Samsung's Capital Structure

Having described the Revenue, Operating Margin and cost structure for Samsung Electronics it’s time to review their investment strategy.

The Economist summarized it well:

[Samsung’s] businesses look remarkably disparate, but they share a need for big capital investments and the capacity to scale manufacture up very quickly, talents the company has exploited methodically in the past.

Samsung’s successes come from spotting areas that are small but growing fast. Ideally the area should also be capital-intensive, making it harder for rivals to keep up. Samsung tiptoes into the technology to get familiar with it, then waits for its moment. It was when liquid-crystal displays grew to 40 inches in 2001 that Samsung took the dive and turned them into televisions. In flash memory, Samsung piled in when new technology made it possible to put a whole gigabyte on a chip.

When it pounces, the company floods the sector with cash. Moving into very high volume production as fast as possible not only gives it a price advantage over established firms, but also makes it a key customer for equipment makers. Those relationships help it stay on the leading edge from then on.

The strategy is shrewd. By buying technology rather than building it, Samsung assumes execution risk not innovation risk. It wins as a “fast follower”, slipstreaming in the wake of pioneers at a much larger scale of production. The heavy investment has in the past played to its ability to tap cheap financing from a banking sector that is friendly to big companies, thanks to implicit government guarantees much complained about by rivals elsewhere.

Can we find evidence of this capital intensity?

To answer, I reviewed Samsung Electronics CapEx as reported in their quarterly cash flow statements. The following graph illustrates the data:

Note that during 2006 and 2007 the company specified expenditures on an operating divisional level. Since 2008 it has reported only a total. For the years where divisional detail is available, the percent split looks as follows.

If we combine the Semiconductor division (Memory and System LSI) with the LCD group and classify this as “components” the split looks as follows:

Therefore, for the two years when information was available, the component divisions consumed 91% of expenditures and Consumer Electronics (Digital Media) together with the Telecom (mobile phones, mainly) were a combined 9%. The least capital intensive division was Telecom, the mobile phone group, with only a 2% allocation of capital.

The other observation is that, after a contraction in the recession years of 2008 and 2009, CapEx expanded greatly in 2010 and 2011. [1]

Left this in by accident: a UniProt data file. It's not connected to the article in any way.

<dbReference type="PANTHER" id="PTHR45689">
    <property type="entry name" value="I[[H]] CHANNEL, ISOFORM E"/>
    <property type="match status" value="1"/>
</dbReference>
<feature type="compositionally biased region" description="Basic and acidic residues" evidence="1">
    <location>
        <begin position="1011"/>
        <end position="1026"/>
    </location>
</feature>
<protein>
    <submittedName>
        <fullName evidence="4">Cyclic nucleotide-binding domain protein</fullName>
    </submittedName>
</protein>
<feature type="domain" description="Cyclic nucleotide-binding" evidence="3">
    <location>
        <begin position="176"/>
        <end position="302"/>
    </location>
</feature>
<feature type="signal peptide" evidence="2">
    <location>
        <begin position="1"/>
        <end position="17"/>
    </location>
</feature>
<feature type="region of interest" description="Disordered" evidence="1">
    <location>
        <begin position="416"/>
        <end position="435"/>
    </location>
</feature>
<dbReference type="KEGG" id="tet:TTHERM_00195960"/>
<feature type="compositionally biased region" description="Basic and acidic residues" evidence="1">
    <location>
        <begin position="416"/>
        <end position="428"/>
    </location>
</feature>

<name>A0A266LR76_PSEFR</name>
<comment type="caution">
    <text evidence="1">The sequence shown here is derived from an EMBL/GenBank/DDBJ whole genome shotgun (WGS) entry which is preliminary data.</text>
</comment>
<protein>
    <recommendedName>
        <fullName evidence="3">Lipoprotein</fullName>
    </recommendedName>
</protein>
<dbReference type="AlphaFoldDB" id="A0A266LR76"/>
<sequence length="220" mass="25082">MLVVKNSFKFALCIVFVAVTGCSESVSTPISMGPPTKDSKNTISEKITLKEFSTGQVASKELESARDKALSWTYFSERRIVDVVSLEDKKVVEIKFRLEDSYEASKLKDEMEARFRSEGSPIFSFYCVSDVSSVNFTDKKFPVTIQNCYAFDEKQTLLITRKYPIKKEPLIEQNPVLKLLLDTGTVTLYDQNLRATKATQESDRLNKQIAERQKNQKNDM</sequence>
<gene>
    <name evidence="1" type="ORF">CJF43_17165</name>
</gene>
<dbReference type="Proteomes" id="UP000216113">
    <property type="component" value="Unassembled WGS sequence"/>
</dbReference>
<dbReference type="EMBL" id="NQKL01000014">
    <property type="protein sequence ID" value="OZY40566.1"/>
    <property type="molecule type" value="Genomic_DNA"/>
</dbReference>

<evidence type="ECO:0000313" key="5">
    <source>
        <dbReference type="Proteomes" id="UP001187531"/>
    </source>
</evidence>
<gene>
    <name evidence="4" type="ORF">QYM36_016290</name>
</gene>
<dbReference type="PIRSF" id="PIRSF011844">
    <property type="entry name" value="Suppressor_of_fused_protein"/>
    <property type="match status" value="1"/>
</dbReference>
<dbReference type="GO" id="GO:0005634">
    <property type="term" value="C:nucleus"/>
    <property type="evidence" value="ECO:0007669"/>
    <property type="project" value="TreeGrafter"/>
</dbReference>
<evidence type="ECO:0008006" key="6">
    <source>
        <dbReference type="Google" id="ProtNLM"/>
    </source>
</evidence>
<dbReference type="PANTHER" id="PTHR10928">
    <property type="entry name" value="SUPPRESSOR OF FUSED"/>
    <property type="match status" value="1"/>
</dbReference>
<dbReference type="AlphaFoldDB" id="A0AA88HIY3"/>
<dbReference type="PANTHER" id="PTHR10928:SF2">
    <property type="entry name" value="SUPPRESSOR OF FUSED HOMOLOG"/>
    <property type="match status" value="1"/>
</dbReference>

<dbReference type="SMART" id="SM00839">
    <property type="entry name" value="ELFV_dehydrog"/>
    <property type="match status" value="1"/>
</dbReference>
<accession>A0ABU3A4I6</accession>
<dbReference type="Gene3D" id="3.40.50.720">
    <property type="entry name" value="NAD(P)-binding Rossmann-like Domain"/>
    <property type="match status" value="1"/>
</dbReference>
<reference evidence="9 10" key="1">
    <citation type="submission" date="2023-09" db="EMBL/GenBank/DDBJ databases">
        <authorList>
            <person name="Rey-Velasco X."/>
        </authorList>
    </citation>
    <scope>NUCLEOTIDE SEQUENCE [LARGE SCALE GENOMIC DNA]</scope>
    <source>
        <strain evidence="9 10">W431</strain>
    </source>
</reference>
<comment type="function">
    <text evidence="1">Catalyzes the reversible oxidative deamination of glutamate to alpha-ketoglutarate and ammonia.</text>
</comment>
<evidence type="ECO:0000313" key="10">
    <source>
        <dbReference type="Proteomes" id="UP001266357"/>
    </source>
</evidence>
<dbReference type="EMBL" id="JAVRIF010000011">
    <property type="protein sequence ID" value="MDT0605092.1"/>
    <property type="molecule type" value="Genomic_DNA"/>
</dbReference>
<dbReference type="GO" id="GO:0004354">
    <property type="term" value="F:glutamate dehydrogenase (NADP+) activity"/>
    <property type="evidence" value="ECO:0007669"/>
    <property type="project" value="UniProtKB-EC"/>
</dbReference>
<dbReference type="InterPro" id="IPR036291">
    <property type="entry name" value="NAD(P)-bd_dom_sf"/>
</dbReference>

Coincident with the growth in CapEx, the company’s revenues grew dramatically as well. However, as the graphs below show, the growth has come predominantly from the Telecom division.[2]

I calculated the correlations between each division’s revenues and the growth in CapEx (total) for the time periods 2006 to present and 2008 to present and obtained the same results: The division with closest correlation to CapEx remains the Semiconductor group.

This stands to reason. Capital expenditures are mainly in the service of semiconductor manufacturing. Semiconductors, or components in general, require more capital than assembly of devices or consumer electronics.

However, the revenues and operating income for devices have grown far faster. Samsung’s investment in capacity would have been largely profit-free had they not also been assembling the devices which capture the margins.

One might conclude that Samsung would be better off abandoning its capital-intensive components business and focusing on the devices. However, as James Allworth points out if you only do the devices, you may find yourself vulnerable to value chain disruption. Whoever is involved “upstream” in the value chain will inevitably learn the device business from a base of “commodity” manufacturing and pose a threat.

Now the question poses itself: Which of the usual suspects understands this?

Stay tuned for evidence of an incumbent response.


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  1. Some of this growth is due to a new (K-IFRS) accounting standard in use after 2010, but the expansion was significant regardless.
  2. The revenues data is was reported using three different accounting methods and each is shown with a different line color: Blue is “Parent basis”, Green is “Consolidated basis” and Yellow is “K-IFRS”.